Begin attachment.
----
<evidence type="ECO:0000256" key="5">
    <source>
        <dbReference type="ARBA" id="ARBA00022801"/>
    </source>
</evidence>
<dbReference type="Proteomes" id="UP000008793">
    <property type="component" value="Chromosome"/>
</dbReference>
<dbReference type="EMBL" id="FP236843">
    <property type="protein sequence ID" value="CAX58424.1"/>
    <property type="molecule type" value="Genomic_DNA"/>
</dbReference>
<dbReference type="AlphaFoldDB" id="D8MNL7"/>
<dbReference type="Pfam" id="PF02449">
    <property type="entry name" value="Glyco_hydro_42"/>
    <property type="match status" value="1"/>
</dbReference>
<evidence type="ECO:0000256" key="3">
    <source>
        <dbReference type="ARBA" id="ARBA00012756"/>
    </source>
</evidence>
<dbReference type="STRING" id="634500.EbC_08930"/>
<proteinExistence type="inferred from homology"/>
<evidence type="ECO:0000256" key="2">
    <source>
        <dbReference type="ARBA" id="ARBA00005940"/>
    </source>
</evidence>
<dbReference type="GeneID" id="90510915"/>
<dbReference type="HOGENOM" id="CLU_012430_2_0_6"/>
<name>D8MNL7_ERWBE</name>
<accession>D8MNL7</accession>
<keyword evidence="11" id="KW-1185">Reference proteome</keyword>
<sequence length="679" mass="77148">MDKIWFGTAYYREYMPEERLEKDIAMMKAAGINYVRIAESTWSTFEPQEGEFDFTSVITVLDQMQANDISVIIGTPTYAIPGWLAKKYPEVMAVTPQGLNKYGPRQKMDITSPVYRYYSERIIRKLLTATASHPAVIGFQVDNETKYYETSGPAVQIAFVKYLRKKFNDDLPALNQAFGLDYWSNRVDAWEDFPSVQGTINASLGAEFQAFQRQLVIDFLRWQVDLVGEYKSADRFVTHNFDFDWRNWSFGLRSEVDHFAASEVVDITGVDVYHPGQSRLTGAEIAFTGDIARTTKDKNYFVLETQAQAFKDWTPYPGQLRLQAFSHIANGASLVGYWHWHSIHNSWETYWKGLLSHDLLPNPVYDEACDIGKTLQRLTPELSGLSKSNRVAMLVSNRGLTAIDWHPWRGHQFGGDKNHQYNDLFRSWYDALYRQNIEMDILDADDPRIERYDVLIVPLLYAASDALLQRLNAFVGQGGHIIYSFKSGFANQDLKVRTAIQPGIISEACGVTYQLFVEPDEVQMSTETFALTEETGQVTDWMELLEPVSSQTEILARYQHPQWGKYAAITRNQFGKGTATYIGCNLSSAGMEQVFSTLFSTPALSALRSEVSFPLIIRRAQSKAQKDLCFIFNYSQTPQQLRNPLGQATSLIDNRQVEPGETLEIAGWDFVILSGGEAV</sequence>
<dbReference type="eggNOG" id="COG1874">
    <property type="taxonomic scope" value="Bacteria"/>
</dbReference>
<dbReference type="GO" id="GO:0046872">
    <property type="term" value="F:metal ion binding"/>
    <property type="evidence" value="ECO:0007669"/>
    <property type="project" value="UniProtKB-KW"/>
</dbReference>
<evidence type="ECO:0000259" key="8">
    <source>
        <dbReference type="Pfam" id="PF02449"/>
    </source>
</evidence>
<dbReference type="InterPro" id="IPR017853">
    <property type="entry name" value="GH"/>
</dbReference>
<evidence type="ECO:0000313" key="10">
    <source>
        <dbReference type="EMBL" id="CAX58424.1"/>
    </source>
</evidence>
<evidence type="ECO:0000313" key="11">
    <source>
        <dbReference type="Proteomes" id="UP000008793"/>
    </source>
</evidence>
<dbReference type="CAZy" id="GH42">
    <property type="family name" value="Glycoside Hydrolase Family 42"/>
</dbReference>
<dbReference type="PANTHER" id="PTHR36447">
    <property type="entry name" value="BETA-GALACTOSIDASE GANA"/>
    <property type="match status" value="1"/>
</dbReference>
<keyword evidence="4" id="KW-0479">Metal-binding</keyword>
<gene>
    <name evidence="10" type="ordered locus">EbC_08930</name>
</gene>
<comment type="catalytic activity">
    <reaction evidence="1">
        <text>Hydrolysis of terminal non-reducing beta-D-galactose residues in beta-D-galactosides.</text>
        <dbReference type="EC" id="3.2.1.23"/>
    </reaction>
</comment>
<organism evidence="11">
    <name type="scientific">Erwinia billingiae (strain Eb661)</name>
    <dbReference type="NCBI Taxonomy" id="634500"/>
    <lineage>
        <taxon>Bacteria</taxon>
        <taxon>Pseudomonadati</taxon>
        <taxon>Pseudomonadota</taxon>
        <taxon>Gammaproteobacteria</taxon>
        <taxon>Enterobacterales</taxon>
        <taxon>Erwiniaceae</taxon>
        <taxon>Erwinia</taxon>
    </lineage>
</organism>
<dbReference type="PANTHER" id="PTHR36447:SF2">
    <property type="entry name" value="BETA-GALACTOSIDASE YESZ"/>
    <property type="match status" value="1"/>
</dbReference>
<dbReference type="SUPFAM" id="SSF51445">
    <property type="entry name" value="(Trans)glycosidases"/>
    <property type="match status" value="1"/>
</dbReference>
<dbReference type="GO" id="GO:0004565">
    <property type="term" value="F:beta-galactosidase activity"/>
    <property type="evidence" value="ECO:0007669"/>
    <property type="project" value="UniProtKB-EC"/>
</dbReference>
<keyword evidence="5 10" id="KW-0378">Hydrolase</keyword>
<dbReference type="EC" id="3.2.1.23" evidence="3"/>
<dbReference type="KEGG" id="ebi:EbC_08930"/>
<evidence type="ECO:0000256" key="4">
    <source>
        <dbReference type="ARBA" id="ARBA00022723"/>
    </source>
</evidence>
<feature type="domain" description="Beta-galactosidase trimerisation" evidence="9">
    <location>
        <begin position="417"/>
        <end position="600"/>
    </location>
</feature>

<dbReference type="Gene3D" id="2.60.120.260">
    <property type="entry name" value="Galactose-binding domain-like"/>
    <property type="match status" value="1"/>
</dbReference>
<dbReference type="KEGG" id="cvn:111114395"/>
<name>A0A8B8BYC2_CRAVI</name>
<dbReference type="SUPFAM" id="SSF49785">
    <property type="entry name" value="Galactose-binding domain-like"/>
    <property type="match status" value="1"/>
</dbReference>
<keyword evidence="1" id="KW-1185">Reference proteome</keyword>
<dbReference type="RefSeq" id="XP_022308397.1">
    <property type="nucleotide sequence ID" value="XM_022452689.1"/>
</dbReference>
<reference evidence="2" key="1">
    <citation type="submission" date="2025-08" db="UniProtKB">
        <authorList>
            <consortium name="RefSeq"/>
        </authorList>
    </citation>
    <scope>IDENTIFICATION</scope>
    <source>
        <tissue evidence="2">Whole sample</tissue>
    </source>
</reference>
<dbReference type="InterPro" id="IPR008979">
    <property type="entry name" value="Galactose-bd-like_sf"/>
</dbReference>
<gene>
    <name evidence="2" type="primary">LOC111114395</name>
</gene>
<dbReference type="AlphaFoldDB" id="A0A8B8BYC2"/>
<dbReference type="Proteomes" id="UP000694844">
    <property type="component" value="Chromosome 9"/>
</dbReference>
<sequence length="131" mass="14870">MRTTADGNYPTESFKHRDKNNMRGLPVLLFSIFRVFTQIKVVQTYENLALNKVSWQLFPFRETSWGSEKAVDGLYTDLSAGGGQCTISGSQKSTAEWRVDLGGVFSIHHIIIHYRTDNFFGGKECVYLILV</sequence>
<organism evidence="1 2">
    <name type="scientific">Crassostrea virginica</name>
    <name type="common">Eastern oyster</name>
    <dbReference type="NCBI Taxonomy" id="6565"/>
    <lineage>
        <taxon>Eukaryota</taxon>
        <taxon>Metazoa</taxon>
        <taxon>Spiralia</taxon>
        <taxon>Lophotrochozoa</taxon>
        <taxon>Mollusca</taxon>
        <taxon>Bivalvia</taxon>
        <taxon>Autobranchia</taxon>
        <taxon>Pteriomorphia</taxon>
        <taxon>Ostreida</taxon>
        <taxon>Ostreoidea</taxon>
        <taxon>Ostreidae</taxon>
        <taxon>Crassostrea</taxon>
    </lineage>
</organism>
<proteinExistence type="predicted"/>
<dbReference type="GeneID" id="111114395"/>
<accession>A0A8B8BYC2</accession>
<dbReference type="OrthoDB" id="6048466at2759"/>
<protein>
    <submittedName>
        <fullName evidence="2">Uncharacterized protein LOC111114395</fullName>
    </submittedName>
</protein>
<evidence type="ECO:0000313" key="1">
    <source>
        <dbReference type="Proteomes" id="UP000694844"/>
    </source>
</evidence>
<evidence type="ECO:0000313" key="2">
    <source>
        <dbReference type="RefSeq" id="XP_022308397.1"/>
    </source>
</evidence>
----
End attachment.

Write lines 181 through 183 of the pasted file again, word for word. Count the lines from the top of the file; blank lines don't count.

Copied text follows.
    </submittedName>
</protein>
<evidence type="ECO:0000313" key="1">